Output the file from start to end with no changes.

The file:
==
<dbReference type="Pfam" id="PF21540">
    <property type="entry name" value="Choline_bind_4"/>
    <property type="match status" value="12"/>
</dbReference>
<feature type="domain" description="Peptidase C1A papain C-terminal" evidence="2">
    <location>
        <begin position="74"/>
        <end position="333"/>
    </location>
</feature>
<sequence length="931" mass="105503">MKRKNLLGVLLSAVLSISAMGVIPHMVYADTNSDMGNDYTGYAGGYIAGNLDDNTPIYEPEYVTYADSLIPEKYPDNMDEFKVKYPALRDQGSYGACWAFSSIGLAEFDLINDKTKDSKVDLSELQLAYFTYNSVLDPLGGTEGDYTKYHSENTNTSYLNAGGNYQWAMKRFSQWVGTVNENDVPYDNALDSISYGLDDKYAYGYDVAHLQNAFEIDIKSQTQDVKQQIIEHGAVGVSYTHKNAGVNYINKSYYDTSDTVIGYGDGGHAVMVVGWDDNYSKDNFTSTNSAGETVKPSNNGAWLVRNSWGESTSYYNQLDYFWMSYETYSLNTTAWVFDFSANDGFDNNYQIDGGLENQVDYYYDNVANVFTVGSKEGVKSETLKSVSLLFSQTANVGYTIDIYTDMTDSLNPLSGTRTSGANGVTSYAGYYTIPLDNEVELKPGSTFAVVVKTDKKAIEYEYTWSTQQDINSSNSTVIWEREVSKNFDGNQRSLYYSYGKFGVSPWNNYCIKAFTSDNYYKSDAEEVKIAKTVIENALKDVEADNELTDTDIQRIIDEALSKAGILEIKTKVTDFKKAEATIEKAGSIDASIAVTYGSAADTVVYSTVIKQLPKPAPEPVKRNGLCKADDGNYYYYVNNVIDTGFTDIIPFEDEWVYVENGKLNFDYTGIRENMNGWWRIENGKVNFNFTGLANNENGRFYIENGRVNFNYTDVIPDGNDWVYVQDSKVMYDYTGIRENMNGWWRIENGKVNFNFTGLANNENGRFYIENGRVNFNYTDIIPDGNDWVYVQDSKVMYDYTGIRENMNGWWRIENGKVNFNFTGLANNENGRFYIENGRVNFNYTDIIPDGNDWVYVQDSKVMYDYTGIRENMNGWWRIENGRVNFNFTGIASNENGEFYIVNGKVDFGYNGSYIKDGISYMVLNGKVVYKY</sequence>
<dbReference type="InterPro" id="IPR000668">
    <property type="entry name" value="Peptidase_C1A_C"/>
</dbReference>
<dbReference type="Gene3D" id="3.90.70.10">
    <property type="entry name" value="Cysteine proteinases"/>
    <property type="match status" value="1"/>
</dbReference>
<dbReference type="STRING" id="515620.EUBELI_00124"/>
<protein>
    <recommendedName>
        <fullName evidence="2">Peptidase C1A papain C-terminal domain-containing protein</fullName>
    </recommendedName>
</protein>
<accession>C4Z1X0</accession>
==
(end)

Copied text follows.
<dbReference type="Pfam" id="PF21540">
    <property type="entry name" value="Choline_bind_4"/>
    <property type="match status" value="12"/>
</dbReference>
<feature type="domain" description="Peptidase C1A papain C-terminal" evidence="2">
    <location>
        <begin position="74"/>
        <end position="333"/>
    </location>
</feature>
<sequence length="931" mass="105503">MKRKNLLGVLLSAVLSISAMGVIPHMVYADTNSDMGNDYTGYAGGYIAGNLDDNTPIYEPEYVTYADSLIPEKYPDNMDEFKVKYPALRDQGSYGACWAFSSIGLAEFDLINDKTKDSKVDLSELQLAYFTYNSVLDPLGGTEGDYTKYHSENTNTSYLNAGGNYQWAMKRFSQWVGTVNENDVPYDNALDSISYGLDDKYAYGYDVAHLQNAFEIDIKSQTQDVKQQIIEHGAVGVSYTHKNAGVNYINKSYYDTSDTVIGYGDGGHAVMVVGWDDNYSKDNFTSTNSAGETVKPSNNGAWLVRNSWGESTSYYNQLDYFWMSYETYSLNTTAWVFDFSANDGFDNNYQIDGGLENQVDYYYDNVANVFTVGSKEGVKSETLKSVSLLFSQTANVGYTIDIYTDMTDSLNPLSGTRTSGANGVTSYAGYYTIPLDNEVELKPGSTFAVVVKTDKKAIEYEYTWSTQQDINSSNSTVIWEREVSKNFDGNQRSLYYSYGKFGVSPWNNYCIKAFTSDNYYKSDAEEVKIAKTVIENALKDVEADNELTDTDIQRIIDEALSKAGILEIKTKVTDFKKAEATIEKAGSIDASIAVTYGSAADTVVYSTVIKQLPKPAPEPVKRNGLCKADDGNYYYYVNNVIDTGFTDIIPFEDEWVYVENGKLNFDYTGIRENMNGWWRIENGKVNFNFTGLANNENGRFYIENGRVNFNYTDVIPDGNDWVYVQDSKVMYDYTGIRENMNGWWRIENGKVNFNFTGLANNENGRFYIENGRVNFNYTDIIPDGNDWVYVQDSKVMYDYTGIRENMNGWWRIENGKVNFNFTGLANNENGRFYIENGRVNFNYTDIIPDGNDWVYVQDSKVMYDYTGIRENMNGWWRIENGRVNFNFTGIASNENGEFYIVNGKVDFGYNGSYIKDGISYMVLNGKVVYKY</sequence>
<dbReference type="InterPro" id="IPR000668">
    <property type="entry name" value="Peptidase_C1A_C"/>
</dbReference>
<dbReference type="Gene3D" id="3.90.70.10">
    <property type="entry name" value="Cysteine proteinases"/>
    <property type="match status" value="1"/>
</dbReference>
<dbReference type="STRING" id="515620.EUBELI_00124"/>
<protein>
    <recommendedName>
        <fullName evidence="2">Peptidase C1A papain C-terminal domain-containing protein</fullName>
    </recommendedName>
</protein>
<accession>C4Z1X0</accession>